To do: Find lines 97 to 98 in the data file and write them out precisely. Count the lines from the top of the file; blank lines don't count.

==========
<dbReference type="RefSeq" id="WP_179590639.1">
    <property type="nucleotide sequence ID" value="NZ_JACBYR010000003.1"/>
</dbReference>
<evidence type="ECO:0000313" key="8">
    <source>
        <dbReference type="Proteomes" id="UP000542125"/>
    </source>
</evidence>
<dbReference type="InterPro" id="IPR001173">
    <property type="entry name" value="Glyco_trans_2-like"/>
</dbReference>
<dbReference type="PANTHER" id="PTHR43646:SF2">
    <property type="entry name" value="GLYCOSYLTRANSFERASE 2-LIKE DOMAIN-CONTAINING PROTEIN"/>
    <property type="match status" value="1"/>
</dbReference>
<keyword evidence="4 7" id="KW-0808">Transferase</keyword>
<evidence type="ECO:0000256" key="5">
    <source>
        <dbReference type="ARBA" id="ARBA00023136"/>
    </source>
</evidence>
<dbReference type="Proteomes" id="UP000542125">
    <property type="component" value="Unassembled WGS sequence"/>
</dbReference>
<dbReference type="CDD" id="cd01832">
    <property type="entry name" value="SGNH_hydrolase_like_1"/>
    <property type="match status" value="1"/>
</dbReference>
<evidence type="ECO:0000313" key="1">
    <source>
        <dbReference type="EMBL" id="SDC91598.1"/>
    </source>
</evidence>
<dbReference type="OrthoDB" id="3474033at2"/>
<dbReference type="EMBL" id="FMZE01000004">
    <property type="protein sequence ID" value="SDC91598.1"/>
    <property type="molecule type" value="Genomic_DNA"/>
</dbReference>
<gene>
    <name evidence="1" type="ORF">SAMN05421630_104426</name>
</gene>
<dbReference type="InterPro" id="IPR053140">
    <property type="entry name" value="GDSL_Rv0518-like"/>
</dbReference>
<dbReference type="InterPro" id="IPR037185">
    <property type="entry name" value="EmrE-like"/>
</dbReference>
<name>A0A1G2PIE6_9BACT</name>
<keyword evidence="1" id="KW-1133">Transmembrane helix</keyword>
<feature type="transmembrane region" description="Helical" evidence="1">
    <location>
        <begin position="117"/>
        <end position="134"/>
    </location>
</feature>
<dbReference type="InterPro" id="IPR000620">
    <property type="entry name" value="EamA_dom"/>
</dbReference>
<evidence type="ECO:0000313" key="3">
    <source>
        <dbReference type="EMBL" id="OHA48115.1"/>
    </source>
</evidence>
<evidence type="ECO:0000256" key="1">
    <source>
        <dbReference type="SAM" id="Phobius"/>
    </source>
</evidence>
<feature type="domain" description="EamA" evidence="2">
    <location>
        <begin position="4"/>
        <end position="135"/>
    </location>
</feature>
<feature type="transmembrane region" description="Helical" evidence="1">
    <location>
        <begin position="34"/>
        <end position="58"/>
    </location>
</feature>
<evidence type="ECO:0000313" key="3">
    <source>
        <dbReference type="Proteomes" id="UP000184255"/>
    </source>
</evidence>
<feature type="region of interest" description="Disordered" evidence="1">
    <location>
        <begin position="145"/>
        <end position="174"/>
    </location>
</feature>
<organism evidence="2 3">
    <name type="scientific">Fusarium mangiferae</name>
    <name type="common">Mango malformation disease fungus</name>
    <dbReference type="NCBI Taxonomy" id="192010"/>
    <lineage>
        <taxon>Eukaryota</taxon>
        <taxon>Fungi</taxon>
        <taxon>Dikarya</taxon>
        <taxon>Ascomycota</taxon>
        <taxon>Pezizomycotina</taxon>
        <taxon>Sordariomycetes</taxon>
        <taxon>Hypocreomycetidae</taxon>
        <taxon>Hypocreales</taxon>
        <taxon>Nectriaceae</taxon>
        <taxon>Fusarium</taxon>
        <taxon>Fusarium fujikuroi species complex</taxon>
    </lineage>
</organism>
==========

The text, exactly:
        <taxon>Eukaryota</taxon>
        <taxon>Fungi</taxon>